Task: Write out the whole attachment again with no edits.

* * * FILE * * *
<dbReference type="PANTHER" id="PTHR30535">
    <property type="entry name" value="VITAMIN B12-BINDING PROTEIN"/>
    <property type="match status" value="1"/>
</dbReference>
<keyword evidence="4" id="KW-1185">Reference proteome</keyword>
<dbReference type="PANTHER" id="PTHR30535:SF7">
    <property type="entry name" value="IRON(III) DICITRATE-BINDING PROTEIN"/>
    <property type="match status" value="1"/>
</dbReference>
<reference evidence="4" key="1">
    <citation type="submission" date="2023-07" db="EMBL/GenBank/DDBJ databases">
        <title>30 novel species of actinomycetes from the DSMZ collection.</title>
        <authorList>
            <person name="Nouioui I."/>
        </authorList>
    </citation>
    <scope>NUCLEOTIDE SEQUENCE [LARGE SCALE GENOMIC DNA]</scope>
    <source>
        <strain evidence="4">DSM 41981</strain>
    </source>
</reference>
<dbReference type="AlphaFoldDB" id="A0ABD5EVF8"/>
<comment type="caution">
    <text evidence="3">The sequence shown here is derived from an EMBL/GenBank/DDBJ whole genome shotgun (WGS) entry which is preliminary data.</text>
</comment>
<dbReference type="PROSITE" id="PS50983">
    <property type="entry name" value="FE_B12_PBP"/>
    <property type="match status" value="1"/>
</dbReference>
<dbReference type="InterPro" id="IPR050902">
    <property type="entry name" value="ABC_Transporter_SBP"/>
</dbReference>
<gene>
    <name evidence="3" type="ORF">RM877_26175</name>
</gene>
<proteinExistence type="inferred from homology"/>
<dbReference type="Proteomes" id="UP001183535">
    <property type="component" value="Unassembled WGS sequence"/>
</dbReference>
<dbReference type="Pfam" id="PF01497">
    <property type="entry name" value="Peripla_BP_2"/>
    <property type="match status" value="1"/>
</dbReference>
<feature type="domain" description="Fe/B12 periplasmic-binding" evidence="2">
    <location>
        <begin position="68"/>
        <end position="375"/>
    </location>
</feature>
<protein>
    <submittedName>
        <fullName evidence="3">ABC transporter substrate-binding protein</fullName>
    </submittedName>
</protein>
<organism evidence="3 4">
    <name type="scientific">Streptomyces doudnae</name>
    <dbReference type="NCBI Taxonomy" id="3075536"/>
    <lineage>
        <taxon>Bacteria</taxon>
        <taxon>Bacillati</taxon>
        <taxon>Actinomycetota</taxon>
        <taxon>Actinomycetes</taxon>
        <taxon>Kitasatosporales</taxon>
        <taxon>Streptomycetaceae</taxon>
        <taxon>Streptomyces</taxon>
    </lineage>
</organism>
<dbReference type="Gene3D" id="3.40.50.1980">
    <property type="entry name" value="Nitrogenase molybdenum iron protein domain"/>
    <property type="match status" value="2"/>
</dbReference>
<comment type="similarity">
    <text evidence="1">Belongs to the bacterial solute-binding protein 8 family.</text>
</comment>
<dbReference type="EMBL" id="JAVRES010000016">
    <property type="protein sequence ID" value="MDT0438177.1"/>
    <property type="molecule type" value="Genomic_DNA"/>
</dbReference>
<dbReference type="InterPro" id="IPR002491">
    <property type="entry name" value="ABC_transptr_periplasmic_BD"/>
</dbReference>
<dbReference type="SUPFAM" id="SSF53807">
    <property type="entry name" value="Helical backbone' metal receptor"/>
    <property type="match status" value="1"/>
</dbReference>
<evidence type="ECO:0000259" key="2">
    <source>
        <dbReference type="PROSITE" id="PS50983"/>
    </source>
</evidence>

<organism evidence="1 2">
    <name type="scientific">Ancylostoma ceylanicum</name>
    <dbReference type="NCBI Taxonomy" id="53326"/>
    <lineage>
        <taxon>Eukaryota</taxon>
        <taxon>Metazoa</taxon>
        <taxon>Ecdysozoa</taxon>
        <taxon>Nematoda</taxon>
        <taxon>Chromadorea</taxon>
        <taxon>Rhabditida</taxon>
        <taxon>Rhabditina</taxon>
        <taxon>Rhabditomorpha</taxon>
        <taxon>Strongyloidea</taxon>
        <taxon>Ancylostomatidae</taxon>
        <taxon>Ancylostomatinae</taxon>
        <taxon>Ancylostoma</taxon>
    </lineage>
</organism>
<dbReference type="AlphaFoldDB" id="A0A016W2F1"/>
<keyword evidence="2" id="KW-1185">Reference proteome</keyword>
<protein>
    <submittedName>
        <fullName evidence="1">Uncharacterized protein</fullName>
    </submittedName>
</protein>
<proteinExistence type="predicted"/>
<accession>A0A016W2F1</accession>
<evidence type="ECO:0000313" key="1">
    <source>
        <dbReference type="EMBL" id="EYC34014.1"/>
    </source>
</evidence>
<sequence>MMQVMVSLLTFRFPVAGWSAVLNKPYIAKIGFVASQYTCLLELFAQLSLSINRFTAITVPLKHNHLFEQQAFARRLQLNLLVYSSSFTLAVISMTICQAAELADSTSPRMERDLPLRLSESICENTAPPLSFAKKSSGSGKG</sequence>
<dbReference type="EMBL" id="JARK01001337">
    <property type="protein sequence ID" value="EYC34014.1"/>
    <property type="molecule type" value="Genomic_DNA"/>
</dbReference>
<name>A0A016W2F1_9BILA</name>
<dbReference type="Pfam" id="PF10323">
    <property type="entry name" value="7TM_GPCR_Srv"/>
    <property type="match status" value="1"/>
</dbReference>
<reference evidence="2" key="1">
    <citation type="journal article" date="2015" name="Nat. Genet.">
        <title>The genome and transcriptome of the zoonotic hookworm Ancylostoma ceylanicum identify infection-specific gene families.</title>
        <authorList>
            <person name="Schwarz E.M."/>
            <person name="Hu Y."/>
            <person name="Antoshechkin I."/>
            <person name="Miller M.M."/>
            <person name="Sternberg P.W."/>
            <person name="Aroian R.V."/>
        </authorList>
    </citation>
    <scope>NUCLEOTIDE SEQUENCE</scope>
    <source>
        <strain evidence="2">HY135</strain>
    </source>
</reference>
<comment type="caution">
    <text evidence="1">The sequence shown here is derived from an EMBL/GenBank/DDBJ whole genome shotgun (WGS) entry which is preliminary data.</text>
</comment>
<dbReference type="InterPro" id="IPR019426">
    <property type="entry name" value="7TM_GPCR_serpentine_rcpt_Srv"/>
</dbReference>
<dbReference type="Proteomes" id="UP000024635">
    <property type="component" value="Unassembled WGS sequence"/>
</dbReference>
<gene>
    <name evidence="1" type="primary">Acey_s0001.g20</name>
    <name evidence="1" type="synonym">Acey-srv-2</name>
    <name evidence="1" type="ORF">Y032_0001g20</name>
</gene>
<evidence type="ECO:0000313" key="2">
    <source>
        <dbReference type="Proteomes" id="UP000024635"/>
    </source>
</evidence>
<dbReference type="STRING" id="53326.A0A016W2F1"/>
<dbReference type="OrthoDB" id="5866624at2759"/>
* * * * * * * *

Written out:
<dbReference type="PANTHER" id="PTHR30535">
    <property type="entry name" value="VITAMIN B12-BINDING PROTEIN"/>
    <property type="match status" value="1"/>
</dbReference>
<keyword evidence="4" id="KW-1185">Reference proteome</keyword>
<dbReference type="PANTHER" id="PTHR30535:SF7">
    <property type="entry name" value="IRON(III) DICITRATE-BINDING PROTEIN"/>
    <property type="match status" value="1"/>
</dbReference>
<reference evidence="4" key="1">
    <citation type="submission" date="2023-07" db="EMBL/GenBank/DDBJ databases">
        <title>30 novel species of actinomycetes from the DSMZ collection.</title>
        <authorList>
            <person name="Nouioui I."/>
        </authorList>
    </citation>
    <scope>NUCLEOTIDE SEQUENCE [LARGE SCALE GENOMIC DNA]</scope>
    <source>
        <strain evidence="4">DSM 41981</strain>
    </source>
</reference>
<dbReference type="AlphaFoldDB" id="A0ABD5EVF8"/>
<comment type="caution">
    <text evidence="3">The sequence shown here is derived from an EMBL/GenBank/DDBJ whole genome shotgun (WGS) entry which is preliminary data.</text>
</comment>
<dbReference type="PROSITE" id="PS50983">
    <property type="entry name" value="FE_B12_PBP"/>
    <property type="match status" value="1"/>
</dbReference>
<dbReference type="InterPro" id="IPR050902">
    <property type="entry name" value="ABC_Transporter_SBP"/>
</dbReference>
<gene>
    <name evidence="3" type="ORF">RM877_26175</name>
</gene>
<proteinExistence type="inferred from homology"/>
<dbReference type="Proteomes" id="UP001183535">
    <property type="component" value="Unassembled WGS sequence"/>
</dbReference>
<dbReference type="Pfam" id="PF01497">
    <property type="entry name" value="Peripla_BP_2"/>
    <property type="match status" value="1"/>
</dbReference>
<feature type="domain" description="Fe/B12 periplasmic-binding" evidence="2">
    <location>
        <begin position="68"/>
        <end position="375"/>
    </location>
</feature>
<protein>
    <submittedName>
        <fullName evidence="3">ABC transporter substrate-binding protein</fullName>
    </submittedName>
</protein>
<organism evidence="3 4">
    <name type="scientific">Streptomyces doudnae</name>
    <dbReference type="NCBI Taxonomy" id="3075536"/>
    <lineage>
        <taxon>Bacteria</taxon>
        <taxon>Bacillati</taxon>
        <taxon>Actinomycetota</taxon>
        <taxon>Actinomycetes</taxon>
        <taxon>Kitasatosporales</taxon>
        <taxon>Streptomycetaceae</taxon>
        <taxon>Streptomyces</taxon>
    </lineage>
</organism>
<dbReference type="Gene3D" id="3.40.50.1980">
    <property type="entry name" value="Nitrogenase molybdenum iron protein domain"/>
    <property type="match status" value="2"/>
</dbReference>
<comment type="similarity">
    <text evidence="1">Belongs to the bacterial solute-binding protein 8 family.</text>
</comment>
<dbReference type="EMBL" id="JAVRES010000016">
    <property type="protein sequence ID" value="MDT0438177.1"/>
    <property type="molecule type" value="Genomic_DNA"/>
</dbReference>
<dbReference type="InterPro" id="IPR002491">
    <property type="entry name" value="ABC_transptr_periplasmic_BD"/>
</dbReference>
<dbReference type="SUPFAM" id="SSF53807">
    <property type="entry name" value="Helical backbone' metal receptor"/>
    <property type="match status" value="1"/>
</dbReference>
<evidence type="ECO:0000259" key="2">
    <source>
        <dbReference type="PROSITE" id="PS50983"/>
    </source>
</evidence>

<organism evidence="1 2">
    <name type="scientific">Ancylostoma ceylanicum</name>
    <dbReference type="NCBI Taxonomy" id="53326"/>
    <lineage>
        <taxon>Eukaryota</taxon>
        <taxon>Metazoa</taxon>
        <taxon>Ecdysozoa</taxon>
        <taxon>Nematoda</taxon>
        <taxon>Chromadorea</taxon>
        <taxon>Rhabditida</taxon>
        <taxon>Rhabditina</taxon>
        <taxon>Rhabditomorpha</taxon>
        <taxon>Strongyloidea</taxon>
        <taxon>Ancylostomatidae</taxon>
        <taxon>Ancylostomatinae</taxon>
        <taxon>Ancylostoma</taxon>
    </lineage>
</organism>
<dbReference type="AlphaFoldDB" id="A0A016W2F1"/>
<keyword evidence="2" id="KW-1185">Reference proteome</keyword>
<protein>
    <submittedName>
        <fullName evidence="1">Uncharacterized protein</fullName>
    </submittedName>
</protein>
<proteinExistence type="predicted"/>
<accession>A0A016W2F1</accession>
<evidence type="ECO:0000313" key="1">
    <source>
        <dbReference type="EMBL" id="EYC34014.1"/>
    </source>
</evidence>
<sequence>MMQVMVSLLTFRFPVAGWSAVLNKPYIAKIGFVASQYTCLLELFAQLSLSINRFTAITVPLKHNHLFEQQAFARRLQLNLLVYSSSFTLAVISMTICQAAELADSTSPRMERDLPLRLSESICENTAPPLSFAKKSSGSGKG</sequence>
<dbReference type="EMBL" id="JARK01001337">
    <property type="protein sequence ID" value="EYC34014.1"/>
    <property type="molecule type" value="Genomic_DNA"/>
</dbReference>
<name>A0A016W2F1_9BILA</name>
<dbReference type="Pfam" id="PF10323">
    <property type="entry name" value="7TM_GPCR_Srv"/>
    <property type="match status" value="1"/>
</dbReference>
<reference evidence="2" key="1">
    <citation type="journal article" date="2015" name="Nat. Genet.">
        <title>The genome and transcriptome of the zoonotic hookworm Ancylostoma ceylanicum identify infection-specific gene families.</title>
        <authorList>
            <person name="Schwarz E.M."/>
            <person name="Hu Y."/>
            <person name="Antoshechkin I."/>
            <person name="Miller M.M."/>
            <person name="Sternberg P.W."/>
            <person name="Aroian R.V."/>
        </authorList>
    </citation>
    <scope>NUCLEOTIDE SEQUENCE</scope>
    <source>
        <strain evidence="2">HY135</strain>
    </source>
</reference>
<comment type="caution">
    <text evidence="1">The sequence shown here is derived from an EMBL/GenBank/DDBJ whole genome shotgun (WGS) entry which is preliminary data.</text>
</comment>
<dbReference type="InterPro" id="IPR019426">
    <property type="entry name" value="7TM_GPCR_serpentine_rcpt_Srv"/>
</dbReference>
<dbReference type="Proteomes" id="UP000024635">
    <property type="component" value="Unassembled WGS sequence"/>
</dbReference>
<gene>
    <name evidence="1" type="primary">Acey_s0001.g20</name>
    <name evidence="1" type="synonym">Acey-srv-2</name>
    <name evidence="1" type="ORF">Y032_0001g20</name>
</gene>
<evidence type="ECO:0000313" key="2">
    <source>
        <dbReference type="Proteomes" id="UP000024635"/>
    </source>
</evidence>
<dbReference type="STRING" id="53326.A0A016W2F1"/>
<dbReference type="OrthoDB" id="5866624at2759"/>